In its largest day of action since the failed 1999 referendum, the Australian republican movement has fired up barbecues across the country, calling for change.
The Australian republican movement has whipped out the tongs in a series of nationwide BBQs for their biggest day of action since the 1999 referendum.
Labor spokesman for an Australian head of state, Matt Thistlethwaite, said the series of community catch-ups across every state and territory were designed to "fire up" a conversation towards constitutional change.
"Thousands of locals are chewing the fat about an Aussie head of state," Mr Thistlethwaite said in a statement on Saturday.
"In backyards, local parks, pubs and shopping malls we will be discussing how we can work together to achieve this important, positive constitutional reform."
Australians voted against replacing the Queen for an Australian head of state in a 1999 referendum, amid division over technical details.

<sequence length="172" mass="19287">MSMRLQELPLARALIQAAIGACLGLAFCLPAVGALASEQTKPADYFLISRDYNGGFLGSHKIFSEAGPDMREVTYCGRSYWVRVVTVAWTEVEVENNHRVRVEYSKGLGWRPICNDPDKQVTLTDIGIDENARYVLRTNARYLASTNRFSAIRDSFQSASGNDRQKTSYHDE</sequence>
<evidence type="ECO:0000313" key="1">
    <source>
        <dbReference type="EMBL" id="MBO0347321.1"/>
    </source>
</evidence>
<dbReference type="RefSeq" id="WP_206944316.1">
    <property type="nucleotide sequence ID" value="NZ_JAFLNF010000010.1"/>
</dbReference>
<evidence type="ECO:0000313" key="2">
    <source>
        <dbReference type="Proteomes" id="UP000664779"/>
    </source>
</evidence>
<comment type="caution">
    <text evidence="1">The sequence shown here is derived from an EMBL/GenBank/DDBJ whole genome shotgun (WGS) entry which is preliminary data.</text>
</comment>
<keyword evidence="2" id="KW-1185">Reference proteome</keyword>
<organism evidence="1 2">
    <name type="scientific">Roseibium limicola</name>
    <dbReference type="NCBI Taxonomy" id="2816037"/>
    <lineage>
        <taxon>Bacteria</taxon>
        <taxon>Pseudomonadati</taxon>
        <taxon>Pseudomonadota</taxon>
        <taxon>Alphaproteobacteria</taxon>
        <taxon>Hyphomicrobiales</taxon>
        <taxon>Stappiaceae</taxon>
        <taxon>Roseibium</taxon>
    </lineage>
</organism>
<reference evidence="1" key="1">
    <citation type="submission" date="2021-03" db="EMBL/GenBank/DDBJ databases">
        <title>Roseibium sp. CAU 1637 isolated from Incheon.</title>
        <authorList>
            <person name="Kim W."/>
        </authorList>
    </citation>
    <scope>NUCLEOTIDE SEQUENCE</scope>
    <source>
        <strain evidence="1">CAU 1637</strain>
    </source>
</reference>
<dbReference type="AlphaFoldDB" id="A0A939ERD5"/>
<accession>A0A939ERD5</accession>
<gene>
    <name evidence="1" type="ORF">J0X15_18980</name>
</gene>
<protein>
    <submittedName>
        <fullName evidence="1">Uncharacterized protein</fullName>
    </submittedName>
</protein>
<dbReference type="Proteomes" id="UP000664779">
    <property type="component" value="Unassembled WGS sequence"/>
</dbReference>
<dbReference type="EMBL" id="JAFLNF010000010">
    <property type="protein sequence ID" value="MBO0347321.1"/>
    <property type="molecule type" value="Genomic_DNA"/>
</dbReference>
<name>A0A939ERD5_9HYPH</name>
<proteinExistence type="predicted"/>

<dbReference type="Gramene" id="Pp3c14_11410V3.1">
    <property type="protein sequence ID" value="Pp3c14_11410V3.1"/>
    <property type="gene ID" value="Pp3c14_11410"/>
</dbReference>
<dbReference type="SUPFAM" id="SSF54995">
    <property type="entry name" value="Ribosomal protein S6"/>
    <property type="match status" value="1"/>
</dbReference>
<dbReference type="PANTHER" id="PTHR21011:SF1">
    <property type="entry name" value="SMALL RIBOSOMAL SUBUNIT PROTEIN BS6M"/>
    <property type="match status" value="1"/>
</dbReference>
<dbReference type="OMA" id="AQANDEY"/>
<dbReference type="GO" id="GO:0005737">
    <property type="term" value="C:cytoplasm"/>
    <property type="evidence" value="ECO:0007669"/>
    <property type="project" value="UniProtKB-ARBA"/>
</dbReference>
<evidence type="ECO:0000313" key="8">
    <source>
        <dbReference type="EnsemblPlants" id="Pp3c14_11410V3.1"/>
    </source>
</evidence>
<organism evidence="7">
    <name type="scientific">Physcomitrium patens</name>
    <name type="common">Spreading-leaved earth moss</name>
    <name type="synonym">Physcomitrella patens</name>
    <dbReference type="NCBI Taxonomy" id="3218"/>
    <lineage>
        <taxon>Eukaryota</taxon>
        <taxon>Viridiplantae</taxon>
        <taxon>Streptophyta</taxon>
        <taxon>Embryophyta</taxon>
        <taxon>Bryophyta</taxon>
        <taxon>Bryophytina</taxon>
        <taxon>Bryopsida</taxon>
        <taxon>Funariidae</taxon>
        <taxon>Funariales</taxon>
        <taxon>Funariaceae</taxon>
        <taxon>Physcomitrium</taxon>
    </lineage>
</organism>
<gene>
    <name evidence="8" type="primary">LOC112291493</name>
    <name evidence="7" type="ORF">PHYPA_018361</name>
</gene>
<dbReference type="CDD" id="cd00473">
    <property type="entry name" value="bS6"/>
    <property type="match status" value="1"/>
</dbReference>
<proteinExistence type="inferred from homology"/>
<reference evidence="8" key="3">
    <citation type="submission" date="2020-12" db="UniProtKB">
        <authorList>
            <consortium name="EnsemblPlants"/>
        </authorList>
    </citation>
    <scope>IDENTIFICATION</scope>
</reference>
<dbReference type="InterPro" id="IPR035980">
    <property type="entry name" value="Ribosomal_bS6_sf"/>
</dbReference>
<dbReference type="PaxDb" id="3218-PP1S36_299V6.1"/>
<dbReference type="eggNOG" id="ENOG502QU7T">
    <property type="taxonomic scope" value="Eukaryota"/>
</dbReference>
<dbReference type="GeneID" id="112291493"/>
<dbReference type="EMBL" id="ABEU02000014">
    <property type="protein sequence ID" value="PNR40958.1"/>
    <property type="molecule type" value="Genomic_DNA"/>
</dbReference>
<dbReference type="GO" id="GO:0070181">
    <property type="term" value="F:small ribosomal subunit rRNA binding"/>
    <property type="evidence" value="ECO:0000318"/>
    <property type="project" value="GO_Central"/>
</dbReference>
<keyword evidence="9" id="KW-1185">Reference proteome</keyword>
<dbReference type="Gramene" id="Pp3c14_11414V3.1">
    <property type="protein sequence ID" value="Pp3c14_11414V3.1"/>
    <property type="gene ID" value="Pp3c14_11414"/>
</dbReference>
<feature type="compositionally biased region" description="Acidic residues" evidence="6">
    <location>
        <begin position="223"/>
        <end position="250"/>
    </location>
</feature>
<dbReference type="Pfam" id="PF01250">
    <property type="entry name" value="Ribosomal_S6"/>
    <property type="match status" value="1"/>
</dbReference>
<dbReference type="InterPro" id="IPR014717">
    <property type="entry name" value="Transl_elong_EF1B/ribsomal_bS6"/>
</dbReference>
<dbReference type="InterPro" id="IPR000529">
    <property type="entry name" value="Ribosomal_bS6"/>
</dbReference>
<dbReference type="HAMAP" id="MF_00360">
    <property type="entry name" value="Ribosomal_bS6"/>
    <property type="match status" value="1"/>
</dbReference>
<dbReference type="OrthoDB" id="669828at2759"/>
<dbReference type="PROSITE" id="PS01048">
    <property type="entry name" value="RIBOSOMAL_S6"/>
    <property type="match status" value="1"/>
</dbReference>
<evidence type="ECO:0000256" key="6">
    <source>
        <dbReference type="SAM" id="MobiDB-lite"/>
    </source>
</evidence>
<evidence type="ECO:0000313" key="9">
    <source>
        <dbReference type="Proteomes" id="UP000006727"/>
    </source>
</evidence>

One of the leaders of that failed republican campaign was now-deposed prime minister Malcolm Turnbull.
Opposition leader Bill Shorten has since pledged a future Labor government will put the question to the Australian people again within its first term of office.
The revised question will be simply: Do you support an Australian republic with an Australian head of state?
Mr Thistlethwaite said much had changed since 1999.
There are now almost four million more people on the electoral roll compared to then, including new generations who will now be able to vote for the first time.
"Australia's head of state should be a person that represents Australians above all other nations." Mr Thistlethwaite said.
"Someone we can all be proud of and our kids, and their kids, can aspire to be one day."